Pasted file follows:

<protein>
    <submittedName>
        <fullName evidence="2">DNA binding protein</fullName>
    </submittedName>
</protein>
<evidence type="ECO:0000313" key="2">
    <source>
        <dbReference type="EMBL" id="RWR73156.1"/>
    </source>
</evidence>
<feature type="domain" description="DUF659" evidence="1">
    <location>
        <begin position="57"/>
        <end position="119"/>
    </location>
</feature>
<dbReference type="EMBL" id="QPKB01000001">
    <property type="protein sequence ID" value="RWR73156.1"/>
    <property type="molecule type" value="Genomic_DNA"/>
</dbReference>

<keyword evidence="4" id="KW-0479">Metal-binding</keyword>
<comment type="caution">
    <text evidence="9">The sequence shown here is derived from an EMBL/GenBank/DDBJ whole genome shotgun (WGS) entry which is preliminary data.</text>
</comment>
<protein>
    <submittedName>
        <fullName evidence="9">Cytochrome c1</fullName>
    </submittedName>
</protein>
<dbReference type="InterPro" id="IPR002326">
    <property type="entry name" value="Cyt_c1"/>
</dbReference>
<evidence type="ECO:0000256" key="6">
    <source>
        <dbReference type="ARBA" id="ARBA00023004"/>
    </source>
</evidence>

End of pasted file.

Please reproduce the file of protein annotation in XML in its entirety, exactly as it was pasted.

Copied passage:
<protein>
    <submittedName>
        <fullName evidence="2">DNA binding protein</fullName>
    </submittedName>
</protein>
<evidence type="ECO:0000313" key="2">
    <source>
        <dbReference type="EMBL" id="RWR73156.1"/>
    </source>
</evidence>
<feature type="domain" description="DUF659" evidence="1">
    <location>
        <begin position="57"/>
        <end position="119"/>
    </location>
</feature>
<dbReference type="EMBL" id="QPKB01000001">
    <property type="protein sequence ID" value="RWR73156.1"/>
    <property type="molecule type" value="Genomic_DNA"/>
</dbReference>

<keyword evidence="4" id="KW-0479">Metal-binding</keyword>
<comment type="caution">
    <text evidence="9">The sequence shown here is derived from an EMBL/GenBank/DDBJ whole genome shotgun (WGS) entry which is preliminary data.</text>
</comment>
<protein>
    <submittedName>
        <fullName evidence="9">Cytochrome c1</fullName>
    </submittedName>
</protein>
<dbReference type="InterPro" id="IPR002326">
    <property type="entry name" value="Cyt_c1"/>
</dbReference>
<evidence type="ECO:0000256" key="6">
    <source>
        <dbReference type="ARBA" id="ARBA00023004"/>
    </source>
</evidence>